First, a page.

• The methods described herein may be performed by software in machine readable form on a tangible storage medium. The software can be suitable for execution on a parallel processor or a serial processor such that the method steps may be carried out in any suitable order, or simultaneously.
  • This acknowledges that software can be a valuable, separately tradable commodity. It is intended to encompass software, which runs on or controls “dumb” or standard hardware, to carry out the desired functions. It is also intended to encompass software which “describes” or defines the configuration of hardware, such as HDL (hardware description language) software, as is used for designing silicon chips, or for configuring universal programmable chips, to carry out desired functions.
  • Those skilled in the art will realize that storage devices utilized to store program instructions can be distributed across a network. For example, a remote computer may store an example of the process described as software. A local or terminal computer may access the remote computer and download a part or all of the software to run the program. Alternatively, the local computer may download pieces of the software as needed, or execute some software instructions at the local terminal and some at the remote computer (or computer network). Those skilled in the art will also realize that by utilizing conventional techniques known to those skilled in the art that all, or a portion of the software instructions may be carried out by a dedicated circuit, such as a DSP, programmable logic array, or the like.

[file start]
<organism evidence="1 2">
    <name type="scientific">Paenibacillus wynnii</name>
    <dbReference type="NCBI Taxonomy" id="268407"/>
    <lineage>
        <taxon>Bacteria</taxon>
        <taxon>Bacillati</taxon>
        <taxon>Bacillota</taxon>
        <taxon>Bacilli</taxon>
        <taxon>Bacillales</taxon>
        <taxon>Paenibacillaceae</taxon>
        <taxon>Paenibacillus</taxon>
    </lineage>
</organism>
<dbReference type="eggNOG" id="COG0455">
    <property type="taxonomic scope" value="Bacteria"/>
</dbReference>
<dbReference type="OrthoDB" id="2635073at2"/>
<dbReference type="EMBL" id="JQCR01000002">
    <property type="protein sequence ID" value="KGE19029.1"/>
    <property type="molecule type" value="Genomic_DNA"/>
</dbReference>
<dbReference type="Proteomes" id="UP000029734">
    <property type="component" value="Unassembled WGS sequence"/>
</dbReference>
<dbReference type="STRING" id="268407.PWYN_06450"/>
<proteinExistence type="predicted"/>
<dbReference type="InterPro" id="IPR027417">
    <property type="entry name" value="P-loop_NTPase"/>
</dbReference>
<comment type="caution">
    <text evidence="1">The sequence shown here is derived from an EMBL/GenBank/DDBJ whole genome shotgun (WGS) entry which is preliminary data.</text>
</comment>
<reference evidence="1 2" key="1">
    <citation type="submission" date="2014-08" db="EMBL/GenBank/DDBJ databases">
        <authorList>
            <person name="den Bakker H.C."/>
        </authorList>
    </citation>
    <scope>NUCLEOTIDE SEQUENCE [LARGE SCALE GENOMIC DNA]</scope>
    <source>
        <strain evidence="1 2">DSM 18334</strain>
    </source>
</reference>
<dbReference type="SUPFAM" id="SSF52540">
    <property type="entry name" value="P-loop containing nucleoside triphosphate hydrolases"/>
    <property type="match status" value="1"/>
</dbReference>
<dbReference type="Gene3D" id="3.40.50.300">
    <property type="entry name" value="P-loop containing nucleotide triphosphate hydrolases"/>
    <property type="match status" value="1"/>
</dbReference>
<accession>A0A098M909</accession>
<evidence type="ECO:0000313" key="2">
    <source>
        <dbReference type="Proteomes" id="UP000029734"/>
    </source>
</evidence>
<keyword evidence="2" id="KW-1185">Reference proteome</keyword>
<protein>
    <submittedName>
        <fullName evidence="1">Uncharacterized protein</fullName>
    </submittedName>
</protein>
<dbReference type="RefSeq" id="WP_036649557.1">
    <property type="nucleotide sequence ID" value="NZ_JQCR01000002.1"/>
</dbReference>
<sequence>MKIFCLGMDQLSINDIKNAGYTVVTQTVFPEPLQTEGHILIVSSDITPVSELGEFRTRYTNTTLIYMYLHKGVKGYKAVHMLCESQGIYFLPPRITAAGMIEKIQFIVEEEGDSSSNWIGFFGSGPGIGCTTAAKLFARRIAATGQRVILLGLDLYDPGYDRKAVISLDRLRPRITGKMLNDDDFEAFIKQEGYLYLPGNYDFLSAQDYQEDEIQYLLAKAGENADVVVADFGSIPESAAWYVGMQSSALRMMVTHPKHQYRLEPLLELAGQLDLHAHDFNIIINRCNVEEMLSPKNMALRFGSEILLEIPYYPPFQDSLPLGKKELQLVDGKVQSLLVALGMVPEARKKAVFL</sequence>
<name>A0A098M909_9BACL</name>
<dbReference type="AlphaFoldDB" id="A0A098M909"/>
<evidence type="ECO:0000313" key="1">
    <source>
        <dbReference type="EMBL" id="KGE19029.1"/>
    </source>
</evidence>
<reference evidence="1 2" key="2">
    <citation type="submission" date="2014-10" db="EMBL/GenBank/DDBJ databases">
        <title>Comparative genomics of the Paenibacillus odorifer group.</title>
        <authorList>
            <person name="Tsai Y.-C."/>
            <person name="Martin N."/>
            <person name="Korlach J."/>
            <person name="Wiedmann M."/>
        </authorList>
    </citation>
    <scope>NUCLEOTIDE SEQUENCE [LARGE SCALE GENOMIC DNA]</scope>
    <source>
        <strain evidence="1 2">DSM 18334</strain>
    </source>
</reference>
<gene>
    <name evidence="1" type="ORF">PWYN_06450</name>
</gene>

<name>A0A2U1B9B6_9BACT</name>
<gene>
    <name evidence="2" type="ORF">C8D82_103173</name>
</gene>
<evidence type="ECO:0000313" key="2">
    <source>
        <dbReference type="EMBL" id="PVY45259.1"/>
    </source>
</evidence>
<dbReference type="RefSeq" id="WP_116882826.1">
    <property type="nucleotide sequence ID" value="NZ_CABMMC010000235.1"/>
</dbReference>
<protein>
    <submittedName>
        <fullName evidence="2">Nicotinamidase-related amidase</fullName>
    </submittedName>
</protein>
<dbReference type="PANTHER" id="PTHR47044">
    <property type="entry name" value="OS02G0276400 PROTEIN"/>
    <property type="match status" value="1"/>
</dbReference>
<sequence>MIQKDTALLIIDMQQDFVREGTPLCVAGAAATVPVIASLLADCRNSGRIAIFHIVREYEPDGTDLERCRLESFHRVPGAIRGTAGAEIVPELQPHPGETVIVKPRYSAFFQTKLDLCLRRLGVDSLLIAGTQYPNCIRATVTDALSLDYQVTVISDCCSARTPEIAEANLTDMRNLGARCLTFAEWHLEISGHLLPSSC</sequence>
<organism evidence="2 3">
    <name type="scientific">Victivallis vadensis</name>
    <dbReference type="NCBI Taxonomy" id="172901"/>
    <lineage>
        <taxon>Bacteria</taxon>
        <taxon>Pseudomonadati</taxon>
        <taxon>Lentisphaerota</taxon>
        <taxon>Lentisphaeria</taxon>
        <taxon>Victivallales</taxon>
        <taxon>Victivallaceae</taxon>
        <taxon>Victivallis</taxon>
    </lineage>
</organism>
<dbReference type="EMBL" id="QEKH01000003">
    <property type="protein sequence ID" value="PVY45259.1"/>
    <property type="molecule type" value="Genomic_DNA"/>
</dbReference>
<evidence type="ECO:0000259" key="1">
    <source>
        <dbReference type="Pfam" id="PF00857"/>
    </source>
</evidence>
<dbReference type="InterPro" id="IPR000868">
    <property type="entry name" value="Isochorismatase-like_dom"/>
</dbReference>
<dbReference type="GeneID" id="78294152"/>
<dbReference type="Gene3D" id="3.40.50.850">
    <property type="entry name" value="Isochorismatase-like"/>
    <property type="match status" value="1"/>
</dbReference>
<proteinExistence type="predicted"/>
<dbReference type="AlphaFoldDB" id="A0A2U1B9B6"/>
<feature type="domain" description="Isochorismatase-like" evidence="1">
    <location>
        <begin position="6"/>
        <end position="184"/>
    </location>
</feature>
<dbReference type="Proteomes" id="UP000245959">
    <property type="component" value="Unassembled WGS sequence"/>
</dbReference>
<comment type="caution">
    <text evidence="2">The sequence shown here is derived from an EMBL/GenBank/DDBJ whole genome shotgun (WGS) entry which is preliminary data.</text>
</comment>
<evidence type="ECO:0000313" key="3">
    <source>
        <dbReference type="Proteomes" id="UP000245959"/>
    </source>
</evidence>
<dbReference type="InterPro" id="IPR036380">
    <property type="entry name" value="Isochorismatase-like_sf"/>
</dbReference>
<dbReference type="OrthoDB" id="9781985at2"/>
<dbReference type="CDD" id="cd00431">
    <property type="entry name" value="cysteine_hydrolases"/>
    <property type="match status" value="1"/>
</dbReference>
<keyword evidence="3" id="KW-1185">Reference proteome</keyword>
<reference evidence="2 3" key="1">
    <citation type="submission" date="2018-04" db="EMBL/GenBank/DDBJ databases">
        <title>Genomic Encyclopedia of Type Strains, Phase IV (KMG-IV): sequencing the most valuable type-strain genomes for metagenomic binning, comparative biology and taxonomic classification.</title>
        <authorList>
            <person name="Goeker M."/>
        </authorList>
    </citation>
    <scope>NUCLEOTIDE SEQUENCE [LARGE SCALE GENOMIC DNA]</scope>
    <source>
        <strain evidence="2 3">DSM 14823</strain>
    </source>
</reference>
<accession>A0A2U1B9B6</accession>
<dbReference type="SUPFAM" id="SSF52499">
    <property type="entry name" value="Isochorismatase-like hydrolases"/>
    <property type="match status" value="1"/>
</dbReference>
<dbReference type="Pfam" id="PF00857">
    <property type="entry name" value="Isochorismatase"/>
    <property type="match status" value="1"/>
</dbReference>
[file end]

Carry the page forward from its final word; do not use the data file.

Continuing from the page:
• Any range or device value given herein may be extended or altered without losing the effect sought, as will be apparent to the skilled person.
  • It will be understood that the benefits and advantages described above may relate to one embodiment or may relate to several embodiments. The embodiments are not limited to those that solve any or all of the stated problems or those that have any or all of the stated benefits and advantages. It will further be understood that reference to ‘an’ item refers to one or more of those items.